Marine microbes carry out a variety of biochemical reactions that shape the chemistry of the ocean in which they live. The ocean has many and variable chemical gradients, for example, oxygen minimum zones, each with its own community of marine microbes. The fundamental mechanism by which these microorganisms respond to natural chemical gradients and ephemeral substrate injections to create the observed biogeochemical structure, however, is unknown. Our research seeks an understanding of microbial/chemical interactions and global nutrient cycling as a whole. Bacterial metabolism of nitrogen, carbon, and oxygen is being simulated using laboratory microfluidics and bulk culturing experiments designed to test how marine microorganisms respond to chemical cues and interact with their environment.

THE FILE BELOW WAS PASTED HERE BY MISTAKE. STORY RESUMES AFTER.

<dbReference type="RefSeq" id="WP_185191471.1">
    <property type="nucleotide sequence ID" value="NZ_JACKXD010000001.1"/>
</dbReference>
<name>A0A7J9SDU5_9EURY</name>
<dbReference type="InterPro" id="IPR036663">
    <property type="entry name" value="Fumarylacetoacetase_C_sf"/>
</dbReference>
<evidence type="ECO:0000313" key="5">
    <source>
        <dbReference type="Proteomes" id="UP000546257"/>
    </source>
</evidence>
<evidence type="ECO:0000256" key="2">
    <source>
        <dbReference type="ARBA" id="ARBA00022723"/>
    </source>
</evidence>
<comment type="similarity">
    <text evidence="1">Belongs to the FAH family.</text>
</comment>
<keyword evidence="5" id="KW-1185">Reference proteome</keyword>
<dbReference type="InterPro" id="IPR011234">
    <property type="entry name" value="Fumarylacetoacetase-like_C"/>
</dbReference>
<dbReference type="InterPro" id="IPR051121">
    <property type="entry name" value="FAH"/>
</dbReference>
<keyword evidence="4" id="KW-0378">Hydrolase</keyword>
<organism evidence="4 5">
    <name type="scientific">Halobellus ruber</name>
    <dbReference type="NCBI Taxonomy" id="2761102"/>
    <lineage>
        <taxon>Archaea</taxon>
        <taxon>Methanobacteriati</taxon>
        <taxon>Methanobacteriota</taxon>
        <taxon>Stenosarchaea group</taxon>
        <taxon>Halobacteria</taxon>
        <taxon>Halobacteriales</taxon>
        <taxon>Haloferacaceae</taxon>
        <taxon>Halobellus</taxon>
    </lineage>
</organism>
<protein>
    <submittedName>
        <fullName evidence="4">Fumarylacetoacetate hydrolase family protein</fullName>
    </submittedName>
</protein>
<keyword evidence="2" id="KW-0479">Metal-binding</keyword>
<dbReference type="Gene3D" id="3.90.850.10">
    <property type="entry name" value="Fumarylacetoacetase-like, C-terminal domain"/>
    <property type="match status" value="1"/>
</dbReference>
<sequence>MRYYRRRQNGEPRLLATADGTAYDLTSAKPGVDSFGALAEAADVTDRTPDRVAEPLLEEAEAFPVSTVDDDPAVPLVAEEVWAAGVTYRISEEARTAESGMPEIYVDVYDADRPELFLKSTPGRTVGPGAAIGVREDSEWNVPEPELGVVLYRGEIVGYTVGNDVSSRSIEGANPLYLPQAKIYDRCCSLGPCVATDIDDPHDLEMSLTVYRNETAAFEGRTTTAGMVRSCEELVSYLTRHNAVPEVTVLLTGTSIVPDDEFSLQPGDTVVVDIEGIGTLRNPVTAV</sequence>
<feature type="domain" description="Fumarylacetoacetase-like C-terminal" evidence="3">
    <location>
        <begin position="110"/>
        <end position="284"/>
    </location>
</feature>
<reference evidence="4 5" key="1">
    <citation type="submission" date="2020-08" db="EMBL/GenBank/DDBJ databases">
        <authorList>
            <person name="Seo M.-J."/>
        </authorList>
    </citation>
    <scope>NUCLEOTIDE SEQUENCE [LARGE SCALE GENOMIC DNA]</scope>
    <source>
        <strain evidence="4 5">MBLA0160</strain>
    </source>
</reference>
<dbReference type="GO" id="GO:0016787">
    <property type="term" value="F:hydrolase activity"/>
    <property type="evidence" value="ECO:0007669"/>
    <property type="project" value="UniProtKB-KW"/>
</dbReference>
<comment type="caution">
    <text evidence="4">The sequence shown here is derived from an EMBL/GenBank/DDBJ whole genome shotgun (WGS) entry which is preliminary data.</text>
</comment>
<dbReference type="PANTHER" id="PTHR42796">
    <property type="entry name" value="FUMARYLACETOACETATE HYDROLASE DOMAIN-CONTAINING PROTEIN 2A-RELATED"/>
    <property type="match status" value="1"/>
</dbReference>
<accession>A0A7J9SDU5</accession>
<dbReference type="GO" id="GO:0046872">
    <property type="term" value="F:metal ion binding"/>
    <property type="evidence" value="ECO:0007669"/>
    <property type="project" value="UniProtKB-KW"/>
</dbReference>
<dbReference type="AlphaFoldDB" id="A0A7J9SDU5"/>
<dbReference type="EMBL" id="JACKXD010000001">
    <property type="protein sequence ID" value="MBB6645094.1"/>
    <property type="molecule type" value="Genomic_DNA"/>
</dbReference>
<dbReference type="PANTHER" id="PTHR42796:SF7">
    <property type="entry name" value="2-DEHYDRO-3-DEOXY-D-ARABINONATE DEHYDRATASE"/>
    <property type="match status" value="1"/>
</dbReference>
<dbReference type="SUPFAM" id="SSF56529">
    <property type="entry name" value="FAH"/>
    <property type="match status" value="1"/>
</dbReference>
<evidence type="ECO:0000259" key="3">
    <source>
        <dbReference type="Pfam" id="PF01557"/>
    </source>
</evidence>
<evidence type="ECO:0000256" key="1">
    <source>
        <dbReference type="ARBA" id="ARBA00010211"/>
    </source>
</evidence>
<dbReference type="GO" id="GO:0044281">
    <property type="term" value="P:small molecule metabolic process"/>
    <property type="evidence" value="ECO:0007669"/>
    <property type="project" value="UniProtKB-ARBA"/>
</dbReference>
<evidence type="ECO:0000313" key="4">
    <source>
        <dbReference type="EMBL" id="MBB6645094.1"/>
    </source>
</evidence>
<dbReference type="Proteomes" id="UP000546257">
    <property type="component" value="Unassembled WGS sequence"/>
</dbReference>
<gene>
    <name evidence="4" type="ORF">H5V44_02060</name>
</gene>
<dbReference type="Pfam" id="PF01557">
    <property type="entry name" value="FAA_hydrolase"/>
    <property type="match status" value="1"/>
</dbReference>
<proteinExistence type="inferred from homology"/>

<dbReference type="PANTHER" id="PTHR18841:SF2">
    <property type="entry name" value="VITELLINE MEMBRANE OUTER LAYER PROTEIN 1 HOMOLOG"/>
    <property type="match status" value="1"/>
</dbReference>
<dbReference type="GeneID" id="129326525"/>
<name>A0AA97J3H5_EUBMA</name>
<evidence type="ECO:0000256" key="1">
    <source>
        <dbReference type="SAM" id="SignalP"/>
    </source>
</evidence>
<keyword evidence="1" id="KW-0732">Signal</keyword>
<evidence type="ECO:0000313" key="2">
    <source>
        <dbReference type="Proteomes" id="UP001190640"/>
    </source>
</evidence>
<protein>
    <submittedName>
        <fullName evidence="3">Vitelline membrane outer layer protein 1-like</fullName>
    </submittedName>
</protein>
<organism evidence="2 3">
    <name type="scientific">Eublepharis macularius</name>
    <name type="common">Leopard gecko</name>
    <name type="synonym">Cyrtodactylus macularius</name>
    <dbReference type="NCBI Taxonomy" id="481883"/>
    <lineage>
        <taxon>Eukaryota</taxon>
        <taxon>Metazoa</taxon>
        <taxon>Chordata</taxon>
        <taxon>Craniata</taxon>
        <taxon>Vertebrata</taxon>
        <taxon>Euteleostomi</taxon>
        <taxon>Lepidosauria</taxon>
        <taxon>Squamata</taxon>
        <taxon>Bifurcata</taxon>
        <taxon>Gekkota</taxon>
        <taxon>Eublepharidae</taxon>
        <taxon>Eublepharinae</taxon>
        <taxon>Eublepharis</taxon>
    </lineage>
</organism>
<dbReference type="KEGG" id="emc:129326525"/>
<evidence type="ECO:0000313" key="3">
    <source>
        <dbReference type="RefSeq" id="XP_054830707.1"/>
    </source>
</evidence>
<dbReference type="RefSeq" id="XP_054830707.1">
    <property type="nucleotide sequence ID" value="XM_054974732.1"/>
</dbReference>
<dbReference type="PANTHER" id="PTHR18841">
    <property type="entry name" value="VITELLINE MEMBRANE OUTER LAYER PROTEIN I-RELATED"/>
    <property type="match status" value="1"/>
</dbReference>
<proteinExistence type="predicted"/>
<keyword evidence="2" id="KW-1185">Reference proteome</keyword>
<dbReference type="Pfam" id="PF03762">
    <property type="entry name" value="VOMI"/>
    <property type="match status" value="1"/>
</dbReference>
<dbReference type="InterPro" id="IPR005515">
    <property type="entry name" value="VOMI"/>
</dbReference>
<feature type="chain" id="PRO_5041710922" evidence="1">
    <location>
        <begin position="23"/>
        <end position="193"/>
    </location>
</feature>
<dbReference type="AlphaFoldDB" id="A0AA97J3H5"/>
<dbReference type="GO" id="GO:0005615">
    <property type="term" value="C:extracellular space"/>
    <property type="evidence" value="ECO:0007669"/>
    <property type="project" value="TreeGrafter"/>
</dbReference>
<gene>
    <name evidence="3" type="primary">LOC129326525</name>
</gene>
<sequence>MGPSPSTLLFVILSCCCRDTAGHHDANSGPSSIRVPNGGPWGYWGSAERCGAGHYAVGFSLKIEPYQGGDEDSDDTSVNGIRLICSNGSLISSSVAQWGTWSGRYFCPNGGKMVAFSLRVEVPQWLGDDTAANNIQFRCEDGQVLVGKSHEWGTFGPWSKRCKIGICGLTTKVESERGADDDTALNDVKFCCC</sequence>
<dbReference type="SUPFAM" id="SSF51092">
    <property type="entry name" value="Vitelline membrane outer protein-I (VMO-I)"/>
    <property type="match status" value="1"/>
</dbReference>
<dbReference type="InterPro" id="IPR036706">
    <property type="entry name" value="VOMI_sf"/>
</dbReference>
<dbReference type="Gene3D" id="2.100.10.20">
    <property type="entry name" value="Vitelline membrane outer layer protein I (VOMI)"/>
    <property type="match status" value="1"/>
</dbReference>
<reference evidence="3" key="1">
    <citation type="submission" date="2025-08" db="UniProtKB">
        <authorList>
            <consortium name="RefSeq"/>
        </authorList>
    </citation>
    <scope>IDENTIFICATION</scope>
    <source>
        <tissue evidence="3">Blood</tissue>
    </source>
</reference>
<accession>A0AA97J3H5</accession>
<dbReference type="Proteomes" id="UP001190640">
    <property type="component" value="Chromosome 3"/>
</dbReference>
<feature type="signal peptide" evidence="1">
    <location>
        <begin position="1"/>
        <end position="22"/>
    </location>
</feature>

In the realm of micro- and millifluidics, we have designed devices that subject various flavors of bacteria to different chemical gradients (like oxygen!) and assess how they respond. We further look at particle-based denitrification and the interactions of microorganisms with each other. Lots of exciting research afoot with theoretical microbial ecology, bacterial evolution, and chemical stimuli controlling microbial function and community development!